April 2011
Volume 52, Issue 14
Free
ARVO Annual Meeting Abstract  |   April 2011
In Vitro Gravimetric Flow Model to Evaluate the Use of Fenestrations in Glaucoma Drainage Implants
Author Affiliations & Notes
  • Gabriel T. Chong
    Ophthalmology, Bascom Palmer Eye Institute, Miami, Florida
  • Yasushi Kato
    Innovia, LLC, Miami, Florida
  • Esdras Arrieta-Quintero
    Ophthalmology, Bascom Palmer Eye Institute, Miami, Florida
  • Francisco Fantes
    Ophthalmology, Bascom Palmer Eye Institute, Miami, Florida
  • Footnotes
    Commercial Relationships  Gabriel T. Chong, None; Yasushi Kato, Innovia, LLC (E, P); Esdras Arrieta-Quintero, None; Francisco Fantes, Innovia, LLC (C, P)
  • Footnotes
    Support  None
Investigative Ophthalmology & Visual Science April 2011, Vol.52, 2647. doi:
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      Gabriel T. Chong, Yasushi Kato, Esdras Arrieta-Quintero, Francisco Fantes; In Vitro Gravimetric Flow Model to Evaluate the Use of Fenestrations in Glaucoma Drainage Implants. Invest. Ophthalmol. Vis. Sci. 2011;52(14):2647.

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      © ARVO (1962-2015); The Authors (2016-present)

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Abstract
 
Purpose:
 

Because there is limited knowledge regarding the effectiveness of fenestrations to prevent intraocular pressure elevation after non-valved glaucoma drainage implant (GDI) surgery, a gravimetric flow evaluation system was used to study various types of fenestrations in a silicone tube-based in vitro model.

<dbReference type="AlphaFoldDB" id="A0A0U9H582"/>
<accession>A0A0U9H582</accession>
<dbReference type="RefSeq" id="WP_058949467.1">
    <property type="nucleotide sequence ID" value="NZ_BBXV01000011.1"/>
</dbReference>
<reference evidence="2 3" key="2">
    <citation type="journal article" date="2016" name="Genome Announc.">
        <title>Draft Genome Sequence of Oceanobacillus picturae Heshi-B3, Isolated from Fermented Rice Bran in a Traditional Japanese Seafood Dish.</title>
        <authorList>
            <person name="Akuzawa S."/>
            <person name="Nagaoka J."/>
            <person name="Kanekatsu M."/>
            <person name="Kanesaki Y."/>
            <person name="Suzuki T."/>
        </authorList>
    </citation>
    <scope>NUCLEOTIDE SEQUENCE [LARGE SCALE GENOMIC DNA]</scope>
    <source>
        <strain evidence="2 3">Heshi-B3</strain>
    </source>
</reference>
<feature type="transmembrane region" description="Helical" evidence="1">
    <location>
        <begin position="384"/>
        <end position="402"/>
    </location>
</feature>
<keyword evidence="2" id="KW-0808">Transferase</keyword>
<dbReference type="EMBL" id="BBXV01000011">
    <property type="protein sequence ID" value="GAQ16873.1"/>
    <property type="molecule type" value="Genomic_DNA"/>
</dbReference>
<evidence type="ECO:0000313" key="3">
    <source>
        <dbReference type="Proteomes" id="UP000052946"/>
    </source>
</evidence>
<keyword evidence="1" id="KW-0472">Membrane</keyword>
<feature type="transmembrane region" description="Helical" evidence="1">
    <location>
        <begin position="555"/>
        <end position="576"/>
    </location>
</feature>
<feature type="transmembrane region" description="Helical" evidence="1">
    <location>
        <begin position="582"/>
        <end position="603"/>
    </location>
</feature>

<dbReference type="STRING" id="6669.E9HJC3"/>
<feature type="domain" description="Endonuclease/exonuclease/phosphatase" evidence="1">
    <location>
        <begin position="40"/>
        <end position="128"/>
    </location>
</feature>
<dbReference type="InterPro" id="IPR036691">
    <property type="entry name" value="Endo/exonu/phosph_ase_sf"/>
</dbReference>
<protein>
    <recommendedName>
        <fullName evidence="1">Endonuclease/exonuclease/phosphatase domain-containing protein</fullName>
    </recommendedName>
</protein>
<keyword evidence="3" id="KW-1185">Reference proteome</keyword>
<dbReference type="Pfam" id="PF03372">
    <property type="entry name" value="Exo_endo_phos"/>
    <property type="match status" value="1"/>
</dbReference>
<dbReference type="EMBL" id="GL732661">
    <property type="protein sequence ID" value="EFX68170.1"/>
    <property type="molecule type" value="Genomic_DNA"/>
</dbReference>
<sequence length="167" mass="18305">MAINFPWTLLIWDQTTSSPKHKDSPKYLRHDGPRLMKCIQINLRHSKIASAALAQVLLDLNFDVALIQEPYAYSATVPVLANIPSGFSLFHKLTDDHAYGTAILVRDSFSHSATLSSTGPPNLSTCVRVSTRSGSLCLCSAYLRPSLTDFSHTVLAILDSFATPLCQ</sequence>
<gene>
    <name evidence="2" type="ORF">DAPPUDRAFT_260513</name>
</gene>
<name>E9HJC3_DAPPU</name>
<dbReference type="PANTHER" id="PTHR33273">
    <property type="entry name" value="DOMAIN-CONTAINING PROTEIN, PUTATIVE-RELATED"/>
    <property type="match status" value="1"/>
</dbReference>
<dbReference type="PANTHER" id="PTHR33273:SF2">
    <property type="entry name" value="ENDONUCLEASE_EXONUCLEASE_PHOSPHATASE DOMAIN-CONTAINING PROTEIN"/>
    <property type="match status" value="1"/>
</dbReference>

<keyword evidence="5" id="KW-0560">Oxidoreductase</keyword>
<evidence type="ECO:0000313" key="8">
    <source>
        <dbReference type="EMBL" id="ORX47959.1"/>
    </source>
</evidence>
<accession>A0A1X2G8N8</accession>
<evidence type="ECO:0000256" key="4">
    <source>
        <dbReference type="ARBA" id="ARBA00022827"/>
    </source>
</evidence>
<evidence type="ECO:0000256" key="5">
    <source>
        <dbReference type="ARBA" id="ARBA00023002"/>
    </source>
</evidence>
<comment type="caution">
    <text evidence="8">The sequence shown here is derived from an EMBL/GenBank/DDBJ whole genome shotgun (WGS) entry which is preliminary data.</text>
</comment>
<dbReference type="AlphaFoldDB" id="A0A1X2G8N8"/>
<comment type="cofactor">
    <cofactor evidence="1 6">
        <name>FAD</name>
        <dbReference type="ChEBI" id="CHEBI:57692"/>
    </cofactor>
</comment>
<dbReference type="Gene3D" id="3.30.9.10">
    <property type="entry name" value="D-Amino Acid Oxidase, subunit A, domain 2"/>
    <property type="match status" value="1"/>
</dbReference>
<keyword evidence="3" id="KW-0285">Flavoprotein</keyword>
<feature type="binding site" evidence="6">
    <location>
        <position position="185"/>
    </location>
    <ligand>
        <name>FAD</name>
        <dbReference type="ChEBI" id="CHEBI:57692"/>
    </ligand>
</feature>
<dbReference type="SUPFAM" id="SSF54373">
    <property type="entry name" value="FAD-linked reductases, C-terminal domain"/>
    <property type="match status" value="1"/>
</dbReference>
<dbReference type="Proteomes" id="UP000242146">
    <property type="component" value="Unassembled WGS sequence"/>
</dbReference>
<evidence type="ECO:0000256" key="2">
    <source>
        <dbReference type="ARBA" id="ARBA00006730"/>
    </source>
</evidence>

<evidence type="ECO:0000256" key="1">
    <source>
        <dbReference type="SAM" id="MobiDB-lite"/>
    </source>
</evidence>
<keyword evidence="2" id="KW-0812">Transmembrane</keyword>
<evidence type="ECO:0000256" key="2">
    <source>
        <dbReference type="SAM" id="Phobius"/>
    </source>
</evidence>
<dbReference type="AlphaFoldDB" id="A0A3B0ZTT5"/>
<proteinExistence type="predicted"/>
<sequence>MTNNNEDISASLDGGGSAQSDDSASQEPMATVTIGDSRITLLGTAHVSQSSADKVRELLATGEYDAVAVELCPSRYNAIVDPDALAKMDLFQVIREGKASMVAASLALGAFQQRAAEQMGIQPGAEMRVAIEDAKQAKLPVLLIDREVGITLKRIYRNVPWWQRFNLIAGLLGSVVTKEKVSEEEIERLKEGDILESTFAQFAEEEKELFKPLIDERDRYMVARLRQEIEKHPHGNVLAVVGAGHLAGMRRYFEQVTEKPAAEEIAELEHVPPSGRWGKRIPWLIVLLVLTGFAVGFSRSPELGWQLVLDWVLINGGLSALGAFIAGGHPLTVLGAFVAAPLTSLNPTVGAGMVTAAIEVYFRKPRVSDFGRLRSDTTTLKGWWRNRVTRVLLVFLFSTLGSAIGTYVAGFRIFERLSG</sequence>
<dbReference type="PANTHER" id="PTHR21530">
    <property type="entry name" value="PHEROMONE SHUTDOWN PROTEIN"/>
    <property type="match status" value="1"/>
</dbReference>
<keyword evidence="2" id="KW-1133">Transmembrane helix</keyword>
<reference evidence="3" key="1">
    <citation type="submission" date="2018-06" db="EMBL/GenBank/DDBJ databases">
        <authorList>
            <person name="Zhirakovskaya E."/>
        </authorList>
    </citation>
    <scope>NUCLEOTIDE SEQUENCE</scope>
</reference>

Methods:
 

Fenestrations (varied by number or suture material used) were tested on 2 cm silicone tubes with an internal lumen of 300 microns (in groups of two). Tubes were sealed on one end with silicone glue to simulate ligated GDI tubes (2 tubes were left open without fenestrations as controls). The open end of the tube was connected to a 16-gauge needle that was connected to a 3-way stopcock. Water with a known pressure (electronic pressure gauge measurement) flowed from an adjustable, elevated reservoir via plastic tubing, exiting the silicone tube into a water-filled vial resting on a digital scale (measuring to the ten thousandth gram). Weight readings were recorded at a set time interval. Flow rate (µL/min) was calculated by change in weight (1 g of water equaling 1 mL) over change in time.

 
Results:
 

Flow rate through control tubes was 2.88 mL/min (2880 µL/min) at a pressure of 20 mmHg. No flow was noted through the sealed silicone tubes with 1 or 3 fenestrations up to a pressure of >70 mmHg. When these fenestrated tubes were bent, flow was noted at 20 mmHg and varied (0.7-9 µL/min) depending on the direction and amount of "bend." At a pressure of 20 mmHg, tubes with 10-0 monofilament nylon suture in the fenestration had non-linear flow rates ranging from 1-11 µL/min, and tubes with 8-0 polyglactin braided suture had non-linear flow rates ranging from 4-33 µL/min.

 
Conclusions:
 

Direction and degree of bending appear to have a great effect on flow and may explain the variable clinical outcomes with fenestration use. Without bending the tube, simple slit-like fenestrations likely act as self-sealing valves and offer no ability to release pressure at physiological levels. Leaving behind suture material in a fenestration may offer a more predictable release of aqueous through a wick-like effect to lower IOP.  

 
Keywords: intraocular pressure • aqueous • anterior segment 
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